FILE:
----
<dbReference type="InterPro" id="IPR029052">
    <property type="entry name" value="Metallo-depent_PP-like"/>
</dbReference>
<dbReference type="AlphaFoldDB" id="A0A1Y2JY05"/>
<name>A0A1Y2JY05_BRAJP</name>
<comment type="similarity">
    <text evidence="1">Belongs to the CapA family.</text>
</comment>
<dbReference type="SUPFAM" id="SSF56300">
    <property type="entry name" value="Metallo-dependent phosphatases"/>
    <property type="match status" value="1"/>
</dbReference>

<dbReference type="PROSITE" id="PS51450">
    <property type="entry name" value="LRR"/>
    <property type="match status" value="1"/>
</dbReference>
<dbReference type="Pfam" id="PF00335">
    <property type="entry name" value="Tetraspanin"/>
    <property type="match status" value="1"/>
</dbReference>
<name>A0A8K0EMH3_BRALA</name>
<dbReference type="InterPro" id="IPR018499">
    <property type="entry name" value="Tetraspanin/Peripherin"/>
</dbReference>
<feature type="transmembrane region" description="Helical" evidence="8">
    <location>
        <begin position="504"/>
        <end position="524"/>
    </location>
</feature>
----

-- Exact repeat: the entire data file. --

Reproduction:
<dbReference type="InterPro" id="IPR029052">
    <property type="entry name" value="Metallo-depent_PP-like"/>
</dbReference>
<dbReference type="AlphaFoldDB" id="A0A1Y2JY05"/>
<name>A0A1Y2JY05_BRAJP</name>
<comment type="similarity">
    <text evidence="1">Belongs to the CapA family.</text>
</comment>
<dbReference type="SUPFAM" id="SSF56300">
    <property type="entry name" value="Metallo-dependent phosphatases"/>
    <property type="match status" value="1"/>
</dbReference>

<dbReference type="PROSITE" id="PS51450">
    <property type="entry name" value="LRR"/>
    <property type="match status" value="1"/>
</dbReference>
<dbReference type="Pfam" id="PF00335">
    <property type="entry name" value="Tetraspanin"/>
    <property type="match status" value="1"/>
</dbReference>
<name>A0A8K0EMH3_BRALA</name>
<dbReference type="InterPro" id="IPR018499">
    <property type="entry name" value="Tetraspanin/Peripherin"/>
</dbReference>
<feature type="transmembrane region" description="Helical" evidence="8">
    <location>
        <begin position="504"/>
        <end position="524"/>
    </location>
</feature>